The Juniper TreeText from the Grimm Brothers, translated by D.L. Ashliman

Louis Rhead “The Juniper Tree”, 1917

The Six Swans

Elenore Abbott, Illustration of Six Swans of Grimm’s Fairy Tales, 1920

Text of “The Six Swans” from The Yellow Fairy Book, edited by Andrew Lang. 1894 edition with illustrations by H.J. Ford; available via Project Gutenberg

The Elves and the Shoemaker

This is an optional read-aloud of a Grimm Brothers tale.

Retold from the Brothers’ Grimm and illustrated by Jim LeMarche

What are two or three things that you’ve noticed so far in these literary versions of these stories?

17 thoughts on “The Grimm Brothers

  1. many books use the good vs. evil theme to demonstrate morals to young minds.The story The Juniper Tree contains themes of child abuse, murder, savage.exposure to right and wrong can help children to develop a proper moral conscience.The story The Three Spinners teach us great moral lesson about correct behavior. you may see social class in The Three Spinners for letting the girls marry the prince after her lie. Teaching children right morals a long lessons learned in fairytales and other areas helps society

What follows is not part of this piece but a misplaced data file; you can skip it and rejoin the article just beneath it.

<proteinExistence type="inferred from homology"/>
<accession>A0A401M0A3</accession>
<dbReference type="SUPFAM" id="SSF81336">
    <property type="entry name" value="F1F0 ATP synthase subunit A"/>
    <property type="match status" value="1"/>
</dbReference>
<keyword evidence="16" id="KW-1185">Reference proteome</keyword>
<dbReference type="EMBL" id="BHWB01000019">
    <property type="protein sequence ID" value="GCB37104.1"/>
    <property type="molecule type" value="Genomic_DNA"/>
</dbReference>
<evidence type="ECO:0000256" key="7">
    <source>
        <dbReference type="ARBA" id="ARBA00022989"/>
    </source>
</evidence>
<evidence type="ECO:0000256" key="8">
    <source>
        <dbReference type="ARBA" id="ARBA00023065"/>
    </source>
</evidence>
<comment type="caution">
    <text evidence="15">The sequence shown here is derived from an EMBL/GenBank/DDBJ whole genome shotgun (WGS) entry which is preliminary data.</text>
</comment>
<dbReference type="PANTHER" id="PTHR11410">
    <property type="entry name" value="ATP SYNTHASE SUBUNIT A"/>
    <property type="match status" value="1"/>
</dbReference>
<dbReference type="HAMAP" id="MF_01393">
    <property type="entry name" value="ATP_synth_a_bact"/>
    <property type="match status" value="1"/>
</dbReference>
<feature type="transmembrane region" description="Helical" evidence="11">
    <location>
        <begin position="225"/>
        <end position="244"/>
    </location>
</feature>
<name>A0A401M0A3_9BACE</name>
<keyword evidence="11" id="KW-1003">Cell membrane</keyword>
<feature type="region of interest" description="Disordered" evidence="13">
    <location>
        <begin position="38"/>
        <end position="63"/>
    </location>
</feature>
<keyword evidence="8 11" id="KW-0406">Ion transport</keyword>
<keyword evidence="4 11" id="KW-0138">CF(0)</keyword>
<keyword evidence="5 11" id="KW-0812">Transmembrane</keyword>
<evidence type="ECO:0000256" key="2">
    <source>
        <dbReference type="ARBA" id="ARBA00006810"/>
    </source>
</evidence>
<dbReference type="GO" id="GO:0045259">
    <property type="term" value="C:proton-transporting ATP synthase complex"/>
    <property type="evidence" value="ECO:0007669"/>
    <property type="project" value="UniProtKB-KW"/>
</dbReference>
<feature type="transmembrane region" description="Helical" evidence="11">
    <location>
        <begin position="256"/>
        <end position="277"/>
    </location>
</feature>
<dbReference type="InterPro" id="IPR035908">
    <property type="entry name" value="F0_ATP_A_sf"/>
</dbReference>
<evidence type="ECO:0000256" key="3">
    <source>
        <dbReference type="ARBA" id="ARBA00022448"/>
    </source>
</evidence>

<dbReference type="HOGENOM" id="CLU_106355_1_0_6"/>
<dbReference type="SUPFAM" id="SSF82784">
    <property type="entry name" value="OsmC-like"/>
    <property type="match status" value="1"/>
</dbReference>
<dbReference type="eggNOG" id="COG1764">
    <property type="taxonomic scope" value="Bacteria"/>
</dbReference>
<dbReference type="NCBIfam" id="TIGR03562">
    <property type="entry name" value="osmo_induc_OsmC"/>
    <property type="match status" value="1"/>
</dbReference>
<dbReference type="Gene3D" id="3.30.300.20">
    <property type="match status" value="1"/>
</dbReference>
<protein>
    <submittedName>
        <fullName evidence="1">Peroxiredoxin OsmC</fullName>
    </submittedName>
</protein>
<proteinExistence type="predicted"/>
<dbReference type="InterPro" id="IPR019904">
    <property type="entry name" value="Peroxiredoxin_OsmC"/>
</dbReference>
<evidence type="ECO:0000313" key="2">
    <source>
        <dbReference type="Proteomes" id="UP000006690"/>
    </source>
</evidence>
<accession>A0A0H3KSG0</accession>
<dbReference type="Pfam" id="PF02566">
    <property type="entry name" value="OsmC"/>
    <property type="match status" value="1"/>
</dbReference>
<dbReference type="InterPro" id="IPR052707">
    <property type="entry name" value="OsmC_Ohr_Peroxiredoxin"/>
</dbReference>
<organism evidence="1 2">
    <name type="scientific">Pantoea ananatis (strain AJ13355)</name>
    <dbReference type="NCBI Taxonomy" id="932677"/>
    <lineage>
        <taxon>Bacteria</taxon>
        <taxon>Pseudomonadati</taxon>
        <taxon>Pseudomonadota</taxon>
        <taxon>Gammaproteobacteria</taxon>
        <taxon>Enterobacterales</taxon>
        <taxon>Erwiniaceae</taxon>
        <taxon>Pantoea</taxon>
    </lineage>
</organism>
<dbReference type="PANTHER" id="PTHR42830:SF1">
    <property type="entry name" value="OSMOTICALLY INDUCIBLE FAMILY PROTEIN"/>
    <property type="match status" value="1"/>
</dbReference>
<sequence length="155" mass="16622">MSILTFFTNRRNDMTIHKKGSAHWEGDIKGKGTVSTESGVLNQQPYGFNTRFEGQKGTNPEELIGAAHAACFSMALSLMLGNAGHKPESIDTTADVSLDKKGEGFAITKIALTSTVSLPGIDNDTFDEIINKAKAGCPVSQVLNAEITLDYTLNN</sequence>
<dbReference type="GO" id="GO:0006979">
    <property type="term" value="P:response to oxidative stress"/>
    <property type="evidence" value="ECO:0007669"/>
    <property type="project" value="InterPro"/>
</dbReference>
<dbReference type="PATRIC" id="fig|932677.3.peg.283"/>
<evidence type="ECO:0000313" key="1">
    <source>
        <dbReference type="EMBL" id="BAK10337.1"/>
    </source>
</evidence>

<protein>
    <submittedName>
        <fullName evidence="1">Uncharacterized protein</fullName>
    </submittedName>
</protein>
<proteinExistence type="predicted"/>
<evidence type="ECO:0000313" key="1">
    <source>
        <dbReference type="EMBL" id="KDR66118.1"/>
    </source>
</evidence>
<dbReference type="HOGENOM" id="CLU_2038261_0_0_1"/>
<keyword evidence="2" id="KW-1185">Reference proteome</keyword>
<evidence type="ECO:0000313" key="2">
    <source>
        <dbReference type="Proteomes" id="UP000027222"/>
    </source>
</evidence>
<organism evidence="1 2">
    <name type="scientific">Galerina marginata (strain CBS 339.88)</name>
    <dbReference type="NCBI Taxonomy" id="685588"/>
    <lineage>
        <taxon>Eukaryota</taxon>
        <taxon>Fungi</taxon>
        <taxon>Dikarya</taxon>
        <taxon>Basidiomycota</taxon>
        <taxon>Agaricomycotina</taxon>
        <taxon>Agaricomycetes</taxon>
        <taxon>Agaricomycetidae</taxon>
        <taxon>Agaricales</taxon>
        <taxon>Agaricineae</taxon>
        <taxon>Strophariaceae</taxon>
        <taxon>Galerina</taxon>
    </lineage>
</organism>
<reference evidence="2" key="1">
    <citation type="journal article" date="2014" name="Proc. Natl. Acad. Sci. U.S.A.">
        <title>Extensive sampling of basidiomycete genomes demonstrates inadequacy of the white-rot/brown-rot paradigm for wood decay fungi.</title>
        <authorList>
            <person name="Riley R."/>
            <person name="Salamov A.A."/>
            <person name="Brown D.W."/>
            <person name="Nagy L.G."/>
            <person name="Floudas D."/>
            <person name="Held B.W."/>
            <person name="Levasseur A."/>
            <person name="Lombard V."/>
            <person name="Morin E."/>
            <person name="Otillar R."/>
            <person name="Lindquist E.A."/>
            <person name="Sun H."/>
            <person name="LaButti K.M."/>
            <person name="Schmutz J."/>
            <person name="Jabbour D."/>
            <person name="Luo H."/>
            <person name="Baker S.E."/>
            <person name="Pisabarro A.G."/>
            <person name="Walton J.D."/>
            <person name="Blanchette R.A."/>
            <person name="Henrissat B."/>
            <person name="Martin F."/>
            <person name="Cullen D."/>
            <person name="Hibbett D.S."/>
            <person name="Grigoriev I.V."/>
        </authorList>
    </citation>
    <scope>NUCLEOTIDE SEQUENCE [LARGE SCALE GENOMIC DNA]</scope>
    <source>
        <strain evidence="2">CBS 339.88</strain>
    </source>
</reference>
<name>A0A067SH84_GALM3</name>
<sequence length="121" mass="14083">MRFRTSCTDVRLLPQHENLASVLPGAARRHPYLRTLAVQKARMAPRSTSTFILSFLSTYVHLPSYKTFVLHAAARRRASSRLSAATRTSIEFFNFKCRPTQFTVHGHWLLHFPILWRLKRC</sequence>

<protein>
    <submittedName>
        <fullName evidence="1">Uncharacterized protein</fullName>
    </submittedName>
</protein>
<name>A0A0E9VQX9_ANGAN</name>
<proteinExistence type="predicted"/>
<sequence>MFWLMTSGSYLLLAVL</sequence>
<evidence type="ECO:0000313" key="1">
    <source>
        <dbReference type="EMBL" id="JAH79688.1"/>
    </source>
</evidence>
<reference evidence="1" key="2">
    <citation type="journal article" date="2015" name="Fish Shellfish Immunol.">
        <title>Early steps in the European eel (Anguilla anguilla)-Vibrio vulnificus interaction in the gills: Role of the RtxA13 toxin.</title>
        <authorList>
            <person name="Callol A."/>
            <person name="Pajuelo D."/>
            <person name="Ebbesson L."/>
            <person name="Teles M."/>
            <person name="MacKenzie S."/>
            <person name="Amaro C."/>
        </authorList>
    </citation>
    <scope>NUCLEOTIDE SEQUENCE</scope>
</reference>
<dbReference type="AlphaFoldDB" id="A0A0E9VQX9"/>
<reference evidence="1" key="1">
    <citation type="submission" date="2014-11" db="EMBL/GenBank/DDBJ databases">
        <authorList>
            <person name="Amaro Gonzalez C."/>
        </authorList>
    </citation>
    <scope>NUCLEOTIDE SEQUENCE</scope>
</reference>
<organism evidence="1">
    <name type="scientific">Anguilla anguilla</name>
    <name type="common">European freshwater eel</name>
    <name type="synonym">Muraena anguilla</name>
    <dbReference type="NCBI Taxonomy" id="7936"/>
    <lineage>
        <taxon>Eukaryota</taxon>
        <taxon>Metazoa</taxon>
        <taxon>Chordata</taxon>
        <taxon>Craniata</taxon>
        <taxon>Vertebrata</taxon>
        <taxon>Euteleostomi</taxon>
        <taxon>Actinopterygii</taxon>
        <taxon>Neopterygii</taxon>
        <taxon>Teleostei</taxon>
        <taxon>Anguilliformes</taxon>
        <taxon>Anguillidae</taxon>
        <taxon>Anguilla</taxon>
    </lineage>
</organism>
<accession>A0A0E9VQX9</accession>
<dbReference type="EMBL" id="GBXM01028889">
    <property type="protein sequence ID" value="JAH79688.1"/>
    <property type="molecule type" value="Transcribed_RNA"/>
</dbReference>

2. Throughout fairytales and stories, there are so many life lessons and situations that make you question what will happen. The morals are often are brought up in the themes of the story. The Elves and the shoemaker teaches the audience the thought of giving and the transaction between doing a good deed and receiving as well. In the Three spinners, The girl lied about spinning and eventually married the prince.

  3. I thought they were similar with the enchanting moments in the book. although it did with the old man in the second book that I watch it happened in a good way, it was some kind of cure. It was like magic